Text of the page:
Wild east: Wind power’s new frontier?

Wind energy in Asia is big and growing quickly. Indeed, along with North America, it is estimated to be the fastest growing region for new wind installation in the coming decades. Keith Hays and David Attwood give their predictions for the future of the Asia-Pacific wind industry.

According to a recent study from Emerging Energy Research (EER) entitled Asia-Pacific Wind Power Markets and Strategies 2006-2015, Asia-Pacific is emerging as the new frontier of the global wind industry, with the region expected to add over 46,000 MW of wind power in the coming decade (see Figure 1). In fact, the region’s market leaders – China and India – are expected to add over 41,000 MW between them by 2015. Together they will represent over 80% of the Asian wind market during the period. Japan and Australia will each add between 150 MW and 450 MW per year, followed by less developed markets in South Korea, New Zealand, Taiwan, Pakistan and the Philippines.

Despite its tremendous wind potential, Australia lacks a national policy to develop wind power VESTAS

‘The Asia-Pacific wind power market finds itself at the threshold of a new phase of large-scale growth,’ says EER Research Director Keith Hays. Combined with North America, EER predicts the region will account for most of the global wind power industry’s growth through the next decade. ‘Asia-Pacific will see an exponential scaling up of its wind power sector over the next five years from the size of wind turbines installed to the dimensions of utility and independent power producer (IPP) portfolios,’ says Hays.

The region reached a turning point in 2002 as the wind power industry began its rapid transition from an experimental, village-based market with relatively flat growth to a far larger market with much greater ambition (see Figure 2). Yearly growth began doubling, and projects of 10 MW or larger have now become the norm. Policies supporting renewable energy projects have attracted larger-scale energy players to participate in wind, increasing the viability of utility-scale wind.

FIGURE 1. Asia-Pacific wind power market forecasts

The Asia-Pacific region has enormous potential as a wind energy market and is now laying the groundwork to realize this growth. It features the world’s two largest countries by population, both of which are seeing rapid expansion and whose governments have set ambitious renewables targets, driven by booming demand coupled with supply security concerns. These countries are maturing towards a market-based energy sector, and the same is true of the environment for wind power development.

The coming years will see the consolidation of the wind industry in Asia-Pacific, as political will for wind is tested with the teething problems of new support systems and the challenge of upgrading an ageing infrastructure. Countries promoting wind energy will have to show resolve in incentivizing wind to cover looming generation gaps and add it to their overall portfolio planning.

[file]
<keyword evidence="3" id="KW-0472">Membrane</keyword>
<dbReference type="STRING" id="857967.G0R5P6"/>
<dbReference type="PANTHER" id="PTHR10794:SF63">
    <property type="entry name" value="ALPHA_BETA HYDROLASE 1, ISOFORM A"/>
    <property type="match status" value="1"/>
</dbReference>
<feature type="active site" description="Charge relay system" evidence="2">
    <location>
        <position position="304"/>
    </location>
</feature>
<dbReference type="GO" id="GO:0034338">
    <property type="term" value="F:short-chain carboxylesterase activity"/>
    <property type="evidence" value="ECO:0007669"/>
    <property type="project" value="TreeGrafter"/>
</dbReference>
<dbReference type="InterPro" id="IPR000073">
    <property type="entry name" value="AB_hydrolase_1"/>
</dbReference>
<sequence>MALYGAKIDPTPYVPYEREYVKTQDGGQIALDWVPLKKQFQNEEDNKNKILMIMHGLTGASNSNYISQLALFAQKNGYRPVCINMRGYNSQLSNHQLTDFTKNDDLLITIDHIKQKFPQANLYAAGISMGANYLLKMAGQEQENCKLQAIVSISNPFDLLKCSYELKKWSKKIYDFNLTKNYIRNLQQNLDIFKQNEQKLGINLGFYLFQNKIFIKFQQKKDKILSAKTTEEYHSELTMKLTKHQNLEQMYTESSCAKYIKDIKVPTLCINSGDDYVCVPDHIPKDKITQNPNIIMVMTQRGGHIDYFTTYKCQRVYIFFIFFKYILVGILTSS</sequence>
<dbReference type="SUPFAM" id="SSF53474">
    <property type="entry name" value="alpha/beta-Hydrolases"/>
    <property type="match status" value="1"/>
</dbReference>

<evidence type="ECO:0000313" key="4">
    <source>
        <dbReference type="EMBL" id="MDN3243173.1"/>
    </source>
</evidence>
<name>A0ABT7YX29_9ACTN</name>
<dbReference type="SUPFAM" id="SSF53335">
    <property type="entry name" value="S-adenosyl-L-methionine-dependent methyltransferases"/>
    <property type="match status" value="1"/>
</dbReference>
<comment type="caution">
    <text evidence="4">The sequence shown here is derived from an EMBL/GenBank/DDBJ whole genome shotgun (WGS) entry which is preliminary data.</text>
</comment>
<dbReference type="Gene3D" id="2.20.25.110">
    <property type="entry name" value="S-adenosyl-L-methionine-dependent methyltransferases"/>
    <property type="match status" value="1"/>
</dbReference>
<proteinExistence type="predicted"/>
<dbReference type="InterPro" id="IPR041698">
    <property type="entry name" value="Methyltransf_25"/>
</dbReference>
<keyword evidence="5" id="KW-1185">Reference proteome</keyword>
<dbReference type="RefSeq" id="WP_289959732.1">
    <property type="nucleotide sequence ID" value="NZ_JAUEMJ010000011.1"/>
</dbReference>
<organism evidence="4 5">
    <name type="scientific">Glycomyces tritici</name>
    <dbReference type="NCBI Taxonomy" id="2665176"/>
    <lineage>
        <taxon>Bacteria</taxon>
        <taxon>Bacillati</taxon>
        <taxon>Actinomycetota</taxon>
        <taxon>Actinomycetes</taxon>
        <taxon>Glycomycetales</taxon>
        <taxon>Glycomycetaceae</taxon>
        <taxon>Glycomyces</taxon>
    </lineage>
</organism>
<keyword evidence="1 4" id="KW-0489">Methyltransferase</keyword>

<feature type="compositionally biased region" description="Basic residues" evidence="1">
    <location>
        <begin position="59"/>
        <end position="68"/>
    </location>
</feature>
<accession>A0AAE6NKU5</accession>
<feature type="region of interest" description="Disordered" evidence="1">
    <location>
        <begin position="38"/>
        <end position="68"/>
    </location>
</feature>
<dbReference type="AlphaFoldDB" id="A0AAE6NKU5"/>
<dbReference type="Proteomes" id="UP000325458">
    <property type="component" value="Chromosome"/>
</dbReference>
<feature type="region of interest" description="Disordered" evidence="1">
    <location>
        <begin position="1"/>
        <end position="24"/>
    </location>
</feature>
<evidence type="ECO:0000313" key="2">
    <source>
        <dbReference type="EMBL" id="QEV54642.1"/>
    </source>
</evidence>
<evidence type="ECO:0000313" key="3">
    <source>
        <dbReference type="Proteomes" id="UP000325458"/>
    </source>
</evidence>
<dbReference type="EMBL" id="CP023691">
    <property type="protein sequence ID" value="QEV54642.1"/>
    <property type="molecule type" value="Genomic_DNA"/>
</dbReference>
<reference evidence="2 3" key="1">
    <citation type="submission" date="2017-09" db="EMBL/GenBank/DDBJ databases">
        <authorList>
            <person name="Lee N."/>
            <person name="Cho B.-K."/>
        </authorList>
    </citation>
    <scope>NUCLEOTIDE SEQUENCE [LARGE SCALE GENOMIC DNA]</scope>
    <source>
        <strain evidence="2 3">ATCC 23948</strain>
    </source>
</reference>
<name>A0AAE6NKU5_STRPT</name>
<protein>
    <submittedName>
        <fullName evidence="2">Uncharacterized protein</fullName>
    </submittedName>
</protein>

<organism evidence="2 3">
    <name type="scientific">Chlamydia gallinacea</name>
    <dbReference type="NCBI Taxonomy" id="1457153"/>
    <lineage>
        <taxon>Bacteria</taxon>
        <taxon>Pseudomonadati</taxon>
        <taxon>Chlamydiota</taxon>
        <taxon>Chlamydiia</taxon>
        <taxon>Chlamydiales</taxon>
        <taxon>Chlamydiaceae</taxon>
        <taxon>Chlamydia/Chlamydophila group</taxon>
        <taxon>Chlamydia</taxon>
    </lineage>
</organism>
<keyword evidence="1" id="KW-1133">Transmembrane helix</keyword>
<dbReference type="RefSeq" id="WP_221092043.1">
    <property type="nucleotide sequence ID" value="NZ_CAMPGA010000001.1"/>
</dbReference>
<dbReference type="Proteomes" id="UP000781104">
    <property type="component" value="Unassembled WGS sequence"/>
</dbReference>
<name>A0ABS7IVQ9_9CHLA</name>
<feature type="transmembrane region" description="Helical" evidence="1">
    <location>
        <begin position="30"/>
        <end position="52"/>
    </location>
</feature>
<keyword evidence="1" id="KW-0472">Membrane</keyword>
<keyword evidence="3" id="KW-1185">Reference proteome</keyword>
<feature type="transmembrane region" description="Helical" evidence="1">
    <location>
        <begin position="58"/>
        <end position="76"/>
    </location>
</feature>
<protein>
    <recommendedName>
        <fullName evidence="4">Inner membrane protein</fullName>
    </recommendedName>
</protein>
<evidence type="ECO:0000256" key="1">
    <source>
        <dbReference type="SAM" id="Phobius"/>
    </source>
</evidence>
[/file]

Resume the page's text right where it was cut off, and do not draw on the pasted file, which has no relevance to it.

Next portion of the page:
India – wind power leader

With over 6 GW, India has the fourth-largest installed base of wind power in the world, and it is likely to pass 10 GW by 2009. The size of the Indian market, in terms of power demand and wind resource, combined with relatively strong political will behind renewables, firmly place the country as Asia’s wind power leader.

FIGURE 2. Wind power market maturity in Asia-Pacific countries

In the last few years, India has embarked on a gradual transition from a highly fragmented, private, generation-led wind power market to a more centralized, utility-scale industry, driven by independent power producers (IPPs). The implementation of new regulatory incentives and government development programmes are paving the way for a new level of growth in India as the country pushes to improve its energy independence and environmental record. However, the market will continue to face obstacles from both the technical capacity of the grid and the financial solidity of state electricity boards as off-takers, which will hinder the country’s ability to tap its significant growth potential.

India’s market environment for wind power is shaped by booming demand for cost-effective energy generation, stimulated by renewable energy policies. However, it is held back by bureaucracy and a lack of infrastructure. As a result, India generally presents a large, attractive opportunity for wind power development, but it is often complicated by a lack of local infrastructure and local challenges such as enforcement of power procurement regulations and permitting bureaucracy.

India is the world’s fourth largest wind power market and is set to be one of the key driving forces behind the Asian wind market SUZLON

India benefits from the region’s most robust local manufacturing operations, with three players firmly entrenched as turnkey suppliers and multiple entrants sizing up the market. Turbine procurement for captive generation projects has led to unique sales and production approaches for vendors compared with other markets where utilities and IPPs dominate the generation segment. The market is becoming increasingly competitive as demand begins shifting towards larger-scale developments with more sophisticated customers, and players must shift their sales and product strategies accordingly.